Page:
Earlier this year, the City Council requested that the city staff begin to make preparations for a charter review committee. The City Charter is our ‘constitution’ for how the city operates at its most fundamental level. This review gives the citizens and council the opportunity to review our high-level rules, and gives us a chance to bring the charter into compliance with new state laws.
The full text of the City Charter:
Here is the charter review process as I understand it today:
– Establish a consensus to start the process (March 2017)
– Accept applications for the charter committee (June/July 2017)
– Vote to accept the appointees and begin the process (August 1, 2017)
– Without further council interference, let the committee convene and establish its own timeline (September 28, 2017)
– Let the committee return its findings and recommendations
– Have the council formally vote on each proposed amendment
– Have the council establish a date for the vote
– Let the citizens vote
– Have the council accept the results of the vote
– Commit it to law
On July 30th, the Mayor published the following statement in the Facebook forum “Garland Votes”:
Attention: Charter review hearing set for Tuesday council meeting. Do we really need a City Charter review? While there is room for some tweaks, none of those are time sensitive. On the other hand, opening the Charter offers endless opportunities for mischief, such as changing or removing term limits, a “living wage” for council members, slush funds for council members. No one has named a valid or pressing reason for a Charter review. To compound the concern, the current expectation is that changes would go to voters next May. Yet we are not scheduled to have a citywide election in May so the taxpayers would have to bear significant costs for all the extra voting locations, plus the extensive costs for staff time. Without any other reason for an election, voter turnout would be very low. If there were a Charter election, it should wait to the following year when we know there will be a citywide election for a new mayor (I am term limited). In fact, with candidates discussing the changes, the voters will have a better idea of which represents their values, more power and money to council members or more reserved for the citizens.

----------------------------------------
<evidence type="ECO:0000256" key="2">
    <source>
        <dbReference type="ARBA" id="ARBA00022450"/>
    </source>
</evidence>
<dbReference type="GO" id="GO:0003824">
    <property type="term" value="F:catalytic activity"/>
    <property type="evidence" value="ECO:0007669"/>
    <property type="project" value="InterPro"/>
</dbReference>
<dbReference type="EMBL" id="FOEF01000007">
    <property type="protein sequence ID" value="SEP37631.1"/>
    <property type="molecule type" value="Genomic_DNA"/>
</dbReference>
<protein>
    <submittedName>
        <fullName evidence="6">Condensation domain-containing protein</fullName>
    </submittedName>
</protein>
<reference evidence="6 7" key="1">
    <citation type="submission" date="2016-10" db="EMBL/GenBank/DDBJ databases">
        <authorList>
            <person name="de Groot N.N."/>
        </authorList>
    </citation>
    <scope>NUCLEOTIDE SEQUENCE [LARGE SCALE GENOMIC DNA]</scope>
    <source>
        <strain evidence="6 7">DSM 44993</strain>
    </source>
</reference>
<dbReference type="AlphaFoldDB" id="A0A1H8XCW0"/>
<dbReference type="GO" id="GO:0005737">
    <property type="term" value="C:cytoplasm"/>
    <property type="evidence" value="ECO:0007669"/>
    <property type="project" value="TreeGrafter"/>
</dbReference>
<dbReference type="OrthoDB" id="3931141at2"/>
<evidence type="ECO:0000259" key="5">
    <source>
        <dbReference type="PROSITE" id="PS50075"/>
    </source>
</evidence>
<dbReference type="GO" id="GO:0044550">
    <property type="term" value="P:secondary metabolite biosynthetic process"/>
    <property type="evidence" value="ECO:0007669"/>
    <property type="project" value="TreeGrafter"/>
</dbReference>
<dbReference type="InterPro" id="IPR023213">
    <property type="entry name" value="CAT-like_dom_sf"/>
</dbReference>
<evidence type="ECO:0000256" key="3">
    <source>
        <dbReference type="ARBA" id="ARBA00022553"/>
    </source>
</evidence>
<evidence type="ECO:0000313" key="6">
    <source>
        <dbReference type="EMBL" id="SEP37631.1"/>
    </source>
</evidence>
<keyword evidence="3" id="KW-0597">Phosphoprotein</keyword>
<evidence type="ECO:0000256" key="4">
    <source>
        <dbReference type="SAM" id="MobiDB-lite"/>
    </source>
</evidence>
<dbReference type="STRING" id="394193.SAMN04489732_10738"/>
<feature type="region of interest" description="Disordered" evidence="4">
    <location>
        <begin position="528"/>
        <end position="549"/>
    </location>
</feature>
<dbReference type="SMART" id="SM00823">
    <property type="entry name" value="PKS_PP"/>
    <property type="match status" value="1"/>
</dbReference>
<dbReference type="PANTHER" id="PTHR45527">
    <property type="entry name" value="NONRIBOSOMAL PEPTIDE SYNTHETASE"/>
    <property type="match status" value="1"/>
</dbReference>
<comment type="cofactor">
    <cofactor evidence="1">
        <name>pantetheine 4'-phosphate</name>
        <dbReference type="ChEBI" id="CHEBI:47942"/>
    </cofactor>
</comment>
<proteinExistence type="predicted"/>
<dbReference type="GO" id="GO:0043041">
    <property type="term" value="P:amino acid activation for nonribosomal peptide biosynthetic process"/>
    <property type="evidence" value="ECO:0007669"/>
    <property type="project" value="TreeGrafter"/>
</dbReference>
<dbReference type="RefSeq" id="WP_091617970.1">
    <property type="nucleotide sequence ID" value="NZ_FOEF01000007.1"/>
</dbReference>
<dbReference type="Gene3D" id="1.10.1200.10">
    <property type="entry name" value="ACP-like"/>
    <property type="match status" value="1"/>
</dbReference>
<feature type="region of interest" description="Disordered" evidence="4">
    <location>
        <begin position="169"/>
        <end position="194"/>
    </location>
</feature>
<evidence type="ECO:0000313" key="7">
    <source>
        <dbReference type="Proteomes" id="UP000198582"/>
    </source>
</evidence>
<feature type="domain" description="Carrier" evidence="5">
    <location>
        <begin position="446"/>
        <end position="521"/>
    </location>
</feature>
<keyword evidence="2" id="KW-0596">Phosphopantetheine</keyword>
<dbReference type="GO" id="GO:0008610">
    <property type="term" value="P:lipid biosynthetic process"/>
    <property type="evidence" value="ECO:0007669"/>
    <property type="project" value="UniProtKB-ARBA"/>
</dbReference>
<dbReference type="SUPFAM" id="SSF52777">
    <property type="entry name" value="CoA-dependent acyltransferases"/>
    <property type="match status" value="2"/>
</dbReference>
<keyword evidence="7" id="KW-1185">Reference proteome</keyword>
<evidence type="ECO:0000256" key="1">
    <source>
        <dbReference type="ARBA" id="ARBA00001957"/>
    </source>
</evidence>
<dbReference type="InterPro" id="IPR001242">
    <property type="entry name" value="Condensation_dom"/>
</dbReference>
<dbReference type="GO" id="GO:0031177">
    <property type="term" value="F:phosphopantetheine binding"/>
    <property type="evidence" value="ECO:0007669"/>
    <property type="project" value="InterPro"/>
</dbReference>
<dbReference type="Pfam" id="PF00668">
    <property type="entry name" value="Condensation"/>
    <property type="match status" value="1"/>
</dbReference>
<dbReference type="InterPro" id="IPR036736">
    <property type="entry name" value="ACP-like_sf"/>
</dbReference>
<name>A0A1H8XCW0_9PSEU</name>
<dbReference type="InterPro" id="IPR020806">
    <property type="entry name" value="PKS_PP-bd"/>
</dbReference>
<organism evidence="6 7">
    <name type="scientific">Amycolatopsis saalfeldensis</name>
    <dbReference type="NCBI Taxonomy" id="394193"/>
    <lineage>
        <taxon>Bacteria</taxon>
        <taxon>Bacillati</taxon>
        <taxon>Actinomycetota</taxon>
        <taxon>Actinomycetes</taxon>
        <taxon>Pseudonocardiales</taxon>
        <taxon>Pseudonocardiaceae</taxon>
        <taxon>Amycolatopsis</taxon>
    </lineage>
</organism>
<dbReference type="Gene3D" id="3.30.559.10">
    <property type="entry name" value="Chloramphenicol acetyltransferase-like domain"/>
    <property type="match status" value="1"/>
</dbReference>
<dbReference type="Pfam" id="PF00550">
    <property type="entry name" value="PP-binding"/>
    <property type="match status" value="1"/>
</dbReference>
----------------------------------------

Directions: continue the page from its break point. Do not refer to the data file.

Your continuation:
The Mayor brings up a few valid concerns.
Q: Do we need a charter review?
A: It depends. As new state laws are passed, our charter can fall behind. In this case, state law trumps the charter and we follow state law. So while a change is not absolutely necessary from the legal sense, it also makes sense to amend our charter to where there is no question what the rules are.
A: This definitely opens up pandora’s box when it comes to council member compensation, term limits, slush funds, etc.
While I have heard discussions of possibly making council positions full time and paid, there are a number of us on council that work today and would not be willing to leave our day jobs to become full-time politicians. The majority of political positions in Texas are volunteer, and that is the spirit that I want to continue to promote.
Term limits were revamped within the last decade. I believe that two year election cycles are the right balance of time to learn your job and become proficient at it, while keeping you connected with your constituency.